5 Steps to Improve Your Information Productivity

By Paul A. Strassmann  |  Posted 10-15-2006 Print Email
Paul Strassmann, the creator of the Information Productivity metric, outlines his step-by-step plan, along with a few key pieces of advice.

You can take some solace in knowing that it isn't easy to earn a top score in the Baseline 500. In fact, barely half of the public companies in the U.S. manage information well. Of the 4,952 public companies, 2,499 failed to generate a positive score when the numbers were crunched for this year's Information Productivity ranking, which is the basis for the Baseline 500.

Of course, that isn't what you really want to know. You want the inside scoop on how to make it on the Baseline 500 and beat your competitors in the rankings.

Paul Strassmann, the creator of the Information Productivity metric, has put forth a number of recommendations aimed at making your company a lean enterprise. Here are his key points, along with a few pieces of advice.

1 - Make the tough decisions. Since costs are a key factor in Information Productivity, companies need to know how to cut their losses on projects that aren't delivering. If management spends too much time trying to fix a project, the time and costs involved will quickly add up and eat the savings the project was expected to generate.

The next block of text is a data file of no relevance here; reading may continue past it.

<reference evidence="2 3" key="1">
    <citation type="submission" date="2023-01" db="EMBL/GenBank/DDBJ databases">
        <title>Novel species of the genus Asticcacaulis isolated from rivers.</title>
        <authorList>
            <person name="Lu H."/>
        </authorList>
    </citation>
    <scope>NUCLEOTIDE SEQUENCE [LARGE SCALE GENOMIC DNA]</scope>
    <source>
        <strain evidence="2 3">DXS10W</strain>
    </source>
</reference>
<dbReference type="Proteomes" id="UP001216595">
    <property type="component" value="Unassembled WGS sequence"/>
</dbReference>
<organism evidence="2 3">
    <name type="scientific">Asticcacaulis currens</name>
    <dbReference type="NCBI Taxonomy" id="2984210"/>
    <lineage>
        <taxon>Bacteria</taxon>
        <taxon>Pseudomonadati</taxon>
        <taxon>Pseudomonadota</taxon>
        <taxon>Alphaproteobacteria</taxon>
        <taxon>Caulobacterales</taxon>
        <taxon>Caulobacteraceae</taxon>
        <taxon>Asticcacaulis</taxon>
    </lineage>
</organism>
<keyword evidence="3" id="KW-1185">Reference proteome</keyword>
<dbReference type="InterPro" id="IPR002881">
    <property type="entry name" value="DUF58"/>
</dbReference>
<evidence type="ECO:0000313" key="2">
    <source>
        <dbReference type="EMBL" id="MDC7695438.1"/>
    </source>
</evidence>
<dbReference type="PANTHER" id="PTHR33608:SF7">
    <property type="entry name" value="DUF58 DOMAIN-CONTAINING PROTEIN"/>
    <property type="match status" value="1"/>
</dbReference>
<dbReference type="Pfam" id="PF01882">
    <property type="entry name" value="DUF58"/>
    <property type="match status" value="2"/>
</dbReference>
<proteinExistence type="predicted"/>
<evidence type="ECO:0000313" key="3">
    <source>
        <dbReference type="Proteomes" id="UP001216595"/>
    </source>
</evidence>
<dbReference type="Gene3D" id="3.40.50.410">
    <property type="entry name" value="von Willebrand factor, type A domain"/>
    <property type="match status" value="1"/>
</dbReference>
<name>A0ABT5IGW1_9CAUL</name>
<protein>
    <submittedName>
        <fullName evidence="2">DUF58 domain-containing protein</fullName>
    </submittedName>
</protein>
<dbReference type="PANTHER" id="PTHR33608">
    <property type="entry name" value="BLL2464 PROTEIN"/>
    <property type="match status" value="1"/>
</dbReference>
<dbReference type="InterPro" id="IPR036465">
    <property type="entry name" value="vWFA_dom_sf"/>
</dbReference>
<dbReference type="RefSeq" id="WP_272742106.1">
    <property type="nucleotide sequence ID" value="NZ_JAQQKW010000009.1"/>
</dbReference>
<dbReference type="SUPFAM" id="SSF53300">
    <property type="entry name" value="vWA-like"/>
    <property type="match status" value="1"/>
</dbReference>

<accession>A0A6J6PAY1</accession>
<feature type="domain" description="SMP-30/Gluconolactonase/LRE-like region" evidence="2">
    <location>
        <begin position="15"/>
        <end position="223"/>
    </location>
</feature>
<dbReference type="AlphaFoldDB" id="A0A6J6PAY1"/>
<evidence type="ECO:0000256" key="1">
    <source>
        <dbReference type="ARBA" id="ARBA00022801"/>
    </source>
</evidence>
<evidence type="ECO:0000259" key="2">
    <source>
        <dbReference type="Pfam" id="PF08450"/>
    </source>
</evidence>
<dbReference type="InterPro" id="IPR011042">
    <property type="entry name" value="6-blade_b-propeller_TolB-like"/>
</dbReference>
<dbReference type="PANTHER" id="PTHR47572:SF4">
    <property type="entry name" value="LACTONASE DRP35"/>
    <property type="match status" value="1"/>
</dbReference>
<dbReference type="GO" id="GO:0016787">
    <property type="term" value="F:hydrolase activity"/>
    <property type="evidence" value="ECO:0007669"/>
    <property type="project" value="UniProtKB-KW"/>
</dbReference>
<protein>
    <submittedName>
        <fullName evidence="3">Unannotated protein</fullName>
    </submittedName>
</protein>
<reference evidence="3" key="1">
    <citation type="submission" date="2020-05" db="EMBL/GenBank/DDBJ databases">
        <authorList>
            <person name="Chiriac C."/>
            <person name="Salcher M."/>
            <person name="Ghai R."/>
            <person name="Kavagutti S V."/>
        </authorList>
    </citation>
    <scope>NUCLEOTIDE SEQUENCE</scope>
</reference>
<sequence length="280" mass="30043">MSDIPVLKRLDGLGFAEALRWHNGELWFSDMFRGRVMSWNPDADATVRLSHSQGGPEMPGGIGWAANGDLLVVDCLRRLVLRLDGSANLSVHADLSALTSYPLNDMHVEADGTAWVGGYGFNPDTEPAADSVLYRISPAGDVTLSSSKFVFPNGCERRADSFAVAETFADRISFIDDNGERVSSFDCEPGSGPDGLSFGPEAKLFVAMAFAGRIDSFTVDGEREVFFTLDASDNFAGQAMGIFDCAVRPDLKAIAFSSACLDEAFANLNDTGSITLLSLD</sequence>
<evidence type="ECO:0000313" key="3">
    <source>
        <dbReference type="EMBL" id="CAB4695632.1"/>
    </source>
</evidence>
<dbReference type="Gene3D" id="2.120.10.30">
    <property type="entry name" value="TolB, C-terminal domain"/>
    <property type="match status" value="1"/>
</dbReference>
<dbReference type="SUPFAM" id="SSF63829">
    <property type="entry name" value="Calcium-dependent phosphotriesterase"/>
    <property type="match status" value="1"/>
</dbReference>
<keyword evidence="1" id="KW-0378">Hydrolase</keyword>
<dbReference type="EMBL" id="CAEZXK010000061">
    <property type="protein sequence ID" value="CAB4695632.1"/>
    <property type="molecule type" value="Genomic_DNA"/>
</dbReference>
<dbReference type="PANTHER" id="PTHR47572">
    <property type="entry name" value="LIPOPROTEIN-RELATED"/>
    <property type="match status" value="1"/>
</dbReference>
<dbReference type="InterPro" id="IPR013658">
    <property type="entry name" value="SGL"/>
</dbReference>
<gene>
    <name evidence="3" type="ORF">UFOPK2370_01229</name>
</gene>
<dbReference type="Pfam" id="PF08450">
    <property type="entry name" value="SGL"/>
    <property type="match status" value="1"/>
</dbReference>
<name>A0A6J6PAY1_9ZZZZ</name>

The solution is to either eliminate the project or scale it down to something manageable and less expensive. Either solution will save money.

"Cutting your losses is the quickest way to improve Information Productivity," Strassmann says. "That rule accounts for everything."

2 - Cut the fat. Information Productivity is calculated by taking a company's Information Value-Added—the value added to a company's economic performance by good information management; it equals profit minus the cost of capital invested by shareholders—and dividing it by sales, general and administrative (SG&A) costs, or the expenses related to managing information. So if your costs are out of line, your Information Productivity will be, too.

Strassmann recommends looking at your company's expenses to find out what's weighing it down.

Benchmark those expenses—looking out for pricey plants and factories, excess inventory and bloated SG&A costs—against those of three competitors. That exercise will give you some clues about where the fat can be trimmed. Technology projects can then be aimed at inefficient areas, say, high inventory levels, through automation or the streamlining of processes such as shipping and receiving.



 

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